The Assassination of Jesse James by the Coward Robert Ford
Jesse James (BRAD PITT) was one of the country’s first bona fide celebrities.
There have been countless books written and tales told about America’s most famous outlaw–all of them colorful and fascinating, all focused on his larger-than-life public persona and daring exploits, and most of them bearing only incidental reference to the truth.
To those he robbed and terrorized, and to the families of those he admittedly killed, he may have been just a criminal, but in the sensational newspaper articles and dime novels chronicling the James Gang throughout the 1870s, Jesse was the object of awe and admiration. He was a Robin Hood, they suggested, targeting railroad owners and banks that exploited poor farmers. He was a man with a tragic cause, a wronged and wounded Confederate soldier striking back against the Union that had ruined his life. Most importantly, to an increasingly buttoned-down and citified population leading ordinary lives, he was the last frontiersman — a symbol of freedom and the American spirit, a charismatic rebel who flouted the law and lived by his own rules…by all accounts, a legend.
Foremost among his admirers was Robert Ford (CASEY AFFLECK), an idealistic and ambitious young man who had devoted his life to the hope of one day riding alongside his idol. He could never have imagined that history would ultimately mark him as the “the dirty little coward” who shot Jesse in the back.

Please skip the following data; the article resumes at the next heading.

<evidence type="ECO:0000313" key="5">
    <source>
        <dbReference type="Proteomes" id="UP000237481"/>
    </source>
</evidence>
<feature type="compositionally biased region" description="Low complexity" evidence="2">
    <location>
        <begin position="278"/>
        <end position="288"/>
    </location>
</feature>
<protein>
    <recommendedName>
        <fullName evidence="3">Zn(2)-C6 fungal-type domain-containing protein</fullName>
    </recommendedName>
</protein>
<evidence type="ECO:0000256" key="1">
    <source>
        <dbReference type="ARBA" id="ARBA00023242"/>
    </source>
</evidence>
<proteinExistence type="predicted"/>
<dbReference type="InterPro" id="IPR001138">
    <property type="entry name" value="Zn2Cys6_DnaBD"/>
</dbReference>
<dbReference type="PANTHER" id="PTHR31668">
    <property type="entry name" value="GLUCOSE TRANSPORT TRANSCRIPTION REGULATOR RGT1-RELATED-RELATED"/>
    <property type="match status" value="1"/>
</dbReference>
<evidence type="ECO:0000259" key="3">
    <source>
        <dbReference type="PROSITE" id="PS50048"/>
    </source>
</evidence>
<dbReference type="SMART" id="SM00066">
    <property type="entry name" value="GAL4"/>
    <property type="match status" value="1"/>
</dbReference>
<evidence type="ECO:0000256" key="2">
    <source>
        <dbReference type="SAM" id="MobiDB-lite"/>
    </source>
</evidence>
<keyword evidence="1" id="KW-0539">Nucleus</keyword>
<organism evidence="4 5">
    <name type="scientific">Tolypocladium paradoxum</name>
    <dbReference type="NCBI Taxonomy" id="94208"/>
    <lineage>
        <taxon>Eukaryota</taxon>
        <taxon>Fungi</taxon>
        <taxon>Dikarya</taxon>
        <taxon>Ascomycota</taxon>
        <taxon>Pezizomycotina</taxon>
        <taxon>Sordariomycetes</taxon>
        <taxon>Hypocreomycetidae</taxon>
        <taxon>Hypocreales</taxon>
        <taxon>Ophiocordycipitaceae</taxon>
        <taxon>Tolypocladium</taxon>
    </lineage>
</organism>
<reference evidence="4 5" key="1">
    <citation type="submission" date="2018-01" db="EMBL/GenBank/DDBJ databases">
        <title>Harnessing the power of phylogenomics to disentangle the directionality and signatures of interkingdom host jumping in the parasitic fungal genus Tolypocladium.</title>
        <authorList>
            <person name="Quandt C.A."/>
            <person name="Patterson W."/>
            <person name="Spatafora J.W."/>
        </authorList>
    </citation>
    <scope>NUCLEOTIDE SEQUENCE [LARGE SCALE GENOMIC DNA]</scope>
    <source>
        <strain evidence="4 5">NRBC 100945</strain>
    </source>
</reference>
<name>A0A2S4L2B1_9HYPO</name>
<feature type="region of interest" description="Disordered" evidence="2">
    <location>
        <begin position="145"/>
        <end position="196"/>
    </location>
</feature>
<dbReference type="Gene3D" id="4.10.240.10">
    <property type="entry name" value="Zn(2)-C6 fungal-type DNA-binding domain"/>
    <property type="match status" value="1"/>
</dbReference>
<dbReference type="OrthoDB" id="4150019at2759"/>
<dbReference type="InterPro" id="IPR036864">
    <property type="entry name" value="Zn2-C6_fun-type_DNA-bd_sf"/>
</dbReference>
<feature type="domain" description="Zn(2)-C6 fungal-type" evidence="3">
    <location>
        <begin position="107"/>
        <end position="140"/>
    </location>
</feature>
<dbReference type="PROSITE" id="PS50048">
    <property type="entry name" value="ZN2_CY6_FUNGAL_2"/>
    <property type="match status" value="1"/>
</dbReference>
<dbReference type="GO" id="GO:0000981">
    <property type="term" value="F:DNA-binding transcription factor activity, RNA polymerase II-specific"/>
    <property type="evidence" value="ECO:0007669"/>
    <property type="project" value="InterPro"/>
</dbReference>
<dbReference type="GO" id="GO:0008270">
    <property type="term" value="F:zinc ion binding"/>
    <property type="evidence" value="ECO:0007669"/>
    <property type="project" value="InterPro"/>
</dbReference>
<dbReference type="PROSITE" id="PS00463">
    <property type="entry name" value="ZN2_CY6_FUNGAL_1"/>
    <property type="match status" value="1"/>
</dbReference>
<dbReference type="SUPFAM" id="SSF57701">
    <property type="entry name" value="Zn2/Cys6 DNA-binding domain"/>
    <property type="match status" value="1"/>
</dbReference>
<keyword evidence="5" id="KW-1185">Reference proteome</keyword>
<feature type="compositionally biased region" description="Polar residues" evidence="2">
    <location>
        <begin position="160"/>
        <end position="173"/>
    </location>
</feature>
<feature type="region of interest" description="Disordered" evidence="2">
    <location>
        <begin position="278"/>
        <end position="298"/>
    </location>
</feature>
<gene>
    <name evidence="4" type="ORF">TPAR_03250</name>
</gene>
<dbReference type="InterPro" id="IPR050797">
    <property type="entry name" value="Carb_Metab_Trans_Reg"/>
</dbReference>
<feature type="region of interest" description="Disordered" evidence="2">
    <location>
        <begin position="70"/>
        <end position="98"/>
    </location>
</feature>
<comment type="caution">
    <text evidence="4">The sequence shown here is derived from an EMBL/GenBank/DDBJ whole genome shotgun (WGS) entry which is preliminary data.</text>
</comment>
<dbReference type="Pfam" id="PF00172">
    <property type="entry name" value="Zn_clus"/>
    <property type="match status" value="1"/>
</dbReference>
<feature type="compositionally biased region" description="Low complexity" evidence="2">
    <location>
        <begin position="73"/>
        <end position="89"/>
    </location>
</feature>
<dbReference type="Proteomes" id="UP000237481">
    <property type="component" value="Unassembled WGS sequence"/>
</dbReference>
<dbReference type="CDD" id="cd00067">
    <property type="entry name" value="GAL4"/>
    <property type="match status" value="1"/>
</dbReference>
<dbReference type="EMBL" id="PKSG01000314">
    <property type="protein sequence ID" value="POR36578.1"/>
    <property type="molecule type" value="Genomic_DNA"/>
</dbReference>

Brad Pitt surprised me with his performance. He not only played the laughing, gregarious Jesse James very well, but he turned his blue eyes into a steely, cold glare when his dark side took over and he was quite believeable in the role. He gives a nuanced performance. In fact, the acting was solid all the way around. Casey Affleck played Robert Ford in an effective, eerie way. As Jesse himself put it, “There’s something not quite right about that boy.”
The film is well directed and the score is one of the better ones I have recently heard. As the tension builds it is echoed in the music which seems to always hit the right note alongside the drama taking place on screen. In fact, there are several scenes in which tension grows as the dialog and inferences are made amongst Jesse and his gang. He doesn’t stand for being double crossed or, for that matter, anyone even considering it. The film did miss the mark a bit as Pitt was given no opportunities to show why Jesse James was compared to Robin Hood. In this movie, he robs and visits his home, and simply plans his next robbery. Jesse also kills some people along the way. The James gang conducted over twenty five robberies between 1867-1881.
The cinematography was another interesting feature of the film, as it showed riders in softly falling snow and other scenes with characters enjoying golden fields in the summer time. A light glaze around the periphal of the picture at times gave certain scenes the “old homestead” look and reminded the viewer he/she was watching scenes from the old west. Unfortunately, despite the interesting story and effective acting, the film is graphically violent in a few spots and the strong language also crosses our line of acceptability for a family-friendly film. We are unable to award our Dove Seal to the picture.